Bobby Rush with Herb Powell – I Ain’t Studdin’ Ya: My American Blues Story
320 pages Hardcover edition
Along with Buddy Guy, Bobby Rush is one of the few remaining artists from a generation that was responsible for making blues music popular around the world. And like Guy, Rush’s career really came into prominence later in life. In addition to headlining major blues festivals over the last 20 years, the singer has received numerous Blues Blast Music Award nominations and a Lifetime Achievement Award, more than fifty Blues Music Award nominations, receiving 13 awards, in addition to receiving two Grammy awards. He has received awards and recognition from a number of cities, states, and institutions of higher learning. In 2006, he was inducted into the Blues Hall Of Fame in Memphis, TN, sponsored by the Blues Foundation.
None of this success came easy, a fact pointed out time and again in the new autobiography that Rush has written with a helping hand from Herb Powell, a noted author and music historian. Born in Louisiana as Emmett Ellis Jr., he was named after his father, a hard-working farmer who was also a preacher. Hearing his father play a beat-up harmonica was the initial spark that fueled the youngster’s passion for music. Soon he was making rudimentary guitars out of wire from old brooms and a couple of nails pounded into a wall.
At age thirteen, the aspiring musician began taking trips to Pine Bluff, AK with an older friend who had a car. After a disagreement with his father over money, Rush left home, saved his money, and finally moved to the city for more opportunities. He meets one of his mentors, guitarist Boyd Gilmore, who told stories about his rambles around the region playing music, which provided further inspiration for Rush, who also credits the impact that Louis Jordan and Sonny Boy Williamson (Rice Miller) made on his early development.
From there, Rush takes readers through the arc of his journey of life – playing in clubs as he honed his skills, then moving to Chicago to stay with his brother in order to get a taste of the big city. One interesting tale involves thought process on selecting the “Bobby Rush” stage name, partly to protect the reputation of his preacher father and, at the same time, something that would be smooth off the tongue. He also relates a hilarious story about the time he tricked a club owner with some quick costume changes that enabled him to get paid twice.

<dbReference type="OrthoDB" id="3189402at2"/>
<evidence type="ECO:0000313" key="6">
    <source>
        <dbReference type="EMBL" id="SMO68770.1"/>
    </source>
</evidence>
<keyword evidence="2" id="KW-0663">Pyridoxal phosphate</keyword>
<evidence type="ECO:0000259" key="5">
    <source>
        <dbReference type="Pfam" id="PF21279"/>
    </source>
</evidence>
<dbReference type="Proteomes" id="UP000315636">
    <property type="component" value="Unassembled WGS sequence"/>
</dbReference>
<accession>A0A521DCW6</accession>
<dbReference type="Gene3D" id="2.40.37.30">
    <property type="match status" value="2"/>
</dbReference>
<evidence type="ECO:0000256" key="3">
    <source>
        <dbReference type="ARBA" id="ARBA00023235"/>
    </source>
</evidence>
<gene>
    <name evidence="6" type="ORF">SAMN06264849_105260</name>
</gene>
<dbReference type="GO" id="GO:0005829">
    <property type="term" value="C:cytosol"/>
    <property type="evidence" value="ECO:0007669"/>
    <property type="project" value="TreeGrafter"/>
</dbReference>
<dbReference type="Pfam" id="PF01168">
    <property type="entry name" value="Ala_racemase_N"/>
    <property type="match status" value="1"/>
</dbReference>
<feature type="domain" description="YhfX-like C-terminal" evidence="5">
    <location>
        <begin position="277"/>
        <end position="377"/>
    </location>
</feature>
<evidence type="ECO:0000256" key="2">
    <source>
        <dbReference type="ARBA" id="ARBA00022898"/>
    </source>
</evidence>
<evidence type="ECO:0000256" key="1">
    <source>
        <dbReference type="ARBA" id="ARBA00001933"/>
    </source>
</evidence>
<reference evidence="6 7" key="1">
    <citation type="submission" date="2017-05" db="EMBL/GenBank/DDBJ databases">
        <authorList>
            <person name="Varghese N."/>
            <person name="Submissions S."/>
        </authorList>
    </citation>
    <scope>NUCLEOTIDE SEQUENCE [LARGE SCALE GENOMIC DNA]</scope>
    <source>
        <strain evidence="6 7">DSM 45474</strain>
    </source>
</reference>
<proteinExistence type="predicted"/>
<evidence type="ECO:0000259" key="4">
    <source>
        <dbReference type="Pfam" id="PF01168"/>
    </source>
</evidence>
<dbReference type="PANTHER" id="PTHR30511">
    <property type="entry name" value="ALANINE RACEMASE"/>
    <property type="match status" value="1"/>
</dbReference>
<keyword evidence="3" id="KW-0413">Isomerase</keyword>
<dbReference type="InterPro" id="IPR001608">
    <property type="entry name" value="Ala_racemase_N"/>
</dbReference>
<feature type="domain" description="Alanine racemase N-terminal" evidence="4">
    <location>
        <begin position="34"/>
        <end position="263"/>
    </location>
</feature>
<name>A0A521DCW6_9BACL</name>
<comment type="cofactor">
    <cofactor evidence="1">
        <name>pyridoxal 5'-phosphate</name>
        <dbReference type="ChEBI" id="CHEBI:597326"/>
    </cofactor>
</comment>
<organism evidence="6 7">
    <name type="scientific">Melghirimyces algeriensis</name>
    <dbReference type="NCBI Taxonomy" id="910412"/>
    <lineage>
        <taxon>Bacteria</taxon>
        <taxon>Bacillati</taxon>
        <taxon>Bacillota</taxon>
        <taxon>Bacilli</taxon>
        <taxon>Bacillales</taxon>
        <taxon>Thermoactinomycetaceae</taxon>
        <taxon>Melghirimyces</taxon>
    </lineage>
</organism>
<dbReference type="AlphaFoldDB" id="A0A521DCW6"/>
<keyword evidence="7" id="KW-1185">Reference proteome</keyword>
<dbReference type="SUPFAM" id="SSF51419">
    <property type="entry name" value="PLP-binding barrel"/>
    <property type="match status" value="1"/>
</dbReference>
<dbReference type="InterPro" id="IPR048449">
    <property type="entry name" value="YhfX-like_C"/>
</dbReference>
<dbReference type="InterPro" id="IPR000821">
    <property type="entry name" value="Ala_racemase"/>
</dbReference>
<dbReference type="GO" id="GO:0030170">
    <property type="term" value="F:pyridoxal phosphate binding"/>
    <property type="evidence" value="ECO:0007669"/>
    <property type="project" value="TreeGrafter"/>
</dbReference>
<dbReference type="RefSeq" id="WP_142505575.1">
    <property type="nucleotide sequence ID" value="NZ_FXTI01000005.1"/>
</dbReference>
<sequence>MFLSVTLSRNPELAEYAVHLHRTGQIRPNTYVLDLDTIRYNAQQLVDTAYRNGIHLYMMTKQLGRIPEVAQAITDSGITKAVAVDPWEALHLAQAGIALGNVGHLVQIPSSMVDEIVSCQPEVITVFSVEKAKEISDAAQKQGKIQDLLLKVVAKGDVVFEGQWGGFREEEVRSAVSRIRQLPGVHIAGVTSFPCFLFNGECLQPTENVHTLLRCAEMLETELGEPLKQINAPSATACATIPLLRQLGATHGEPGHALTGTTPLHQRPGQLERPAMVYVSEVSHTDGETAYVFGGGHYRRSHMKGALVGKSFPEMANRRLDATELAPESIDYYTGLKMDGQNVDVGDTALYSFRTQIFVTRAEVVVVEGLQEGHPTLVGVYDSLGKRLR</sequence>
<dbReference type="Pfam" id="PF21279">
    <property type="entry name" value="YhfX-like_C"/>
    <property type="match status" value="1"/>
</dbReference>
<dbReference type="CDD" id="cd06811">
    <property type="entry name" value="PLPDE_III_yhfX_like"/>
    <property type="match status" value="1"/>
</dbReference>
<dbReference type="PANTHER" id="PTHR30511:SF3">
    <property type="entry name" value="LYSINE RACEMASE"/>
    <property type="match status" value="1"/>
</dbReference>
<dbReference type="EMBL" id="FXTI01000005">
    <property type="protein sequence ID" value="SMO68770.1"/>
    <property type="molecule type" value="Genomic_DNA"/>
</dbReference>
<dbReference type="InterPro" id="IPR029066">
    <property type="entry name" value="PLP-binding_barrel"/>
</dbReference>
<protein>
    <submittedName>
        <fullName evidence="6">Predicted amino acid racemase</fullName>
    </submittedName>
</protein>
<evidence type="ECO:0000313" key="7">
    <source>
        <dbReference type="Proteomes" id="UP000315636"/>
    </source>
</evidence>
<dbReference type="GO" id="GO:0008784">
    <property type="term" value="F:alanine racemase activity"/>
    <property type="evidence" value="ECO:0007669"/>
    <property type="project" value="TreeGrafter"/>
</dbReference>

Another highlight of the book are the singer’s encounters with many of the legends of blues music, artists like Big Joe Turner, Jimmy Reed, guitarist Earl Hooker, B.B. King, Buddy Guy, and Muddy Waters, who encouraged Rush to start traveling to Europe in the mid-1960s, advice that he failed to heed, one of the regrets that came in hindsight. Rush does not shy away from sharing his views on the various aspects of racism he has dealt with over the years, particularly when he was touring the famous Chitlin’ Circuit, as well as in the tightly controlled network of Chicago nightspots, at times expressing his anger and pain in frank terms that leave little to the imagination.
It wasn’t until 1964, almost 20 years into his career, that Rush had a record released under his own name, entitled “Someday” on the Jerry-O label. Since then, he has released hundreds of recordings including his monster hit, “Chicken Heads,” tied to another story that shows how Rush adapted his songwriting to include humor and sly, but not lewd, sexual references, which became a hallmark of his style. He scored his first gold record with the song “Sue,” based his experiences with an older woman.
With a wife and family to support, the singer would often look for other ways to supplement his income beyond the realm of music. At on point, he was proud purveyor of a hot dog stand, quickly learning the value of location and fine-tuning his skills as a businessman. Later he opened a successful BBQ joint, an enterprise that almost cost him his life. Another one of his regrets is a drug bust in Texas that lead to a temporary career hiatus. His chilling description of an early morning accident that decimated his band is a vivid reminder of the dangers of life on the road.
Through it all, Rush never lost faith and kept grinding away, finally breaking through to the white blues audience, gaining entrance into the blues festival circuit as a headliner with a crack band and several female dancers to raise the entertainment value of his shows to new heights, particularly as the music has evolved to become at times a seemingly endless string of instrumentals solos. Rush acknowledges his pride at being referred to as the “King of the Chitlin’ Circuit,” while also making it clear that while he is now a world-wide draw, he will never abandon the black audience that has sustained him throughout his musical journey.
Included is a 16 page photo section full of black & white pictures that visually document his growth as an artist, in addition to turning the spotlight to some of the high points of his career.
Bobby Rush is a survivor. He is also a masterful storyteller. And all of the hit records, awards and tributes testify to his mastery of the music. Those aspects and many more come together in this compelling saga that is tough to put down. In the end, readers of this highly recommended autobiography will gain a whole new level of appreciation for Mr. Bobby Rush – don’t miss it!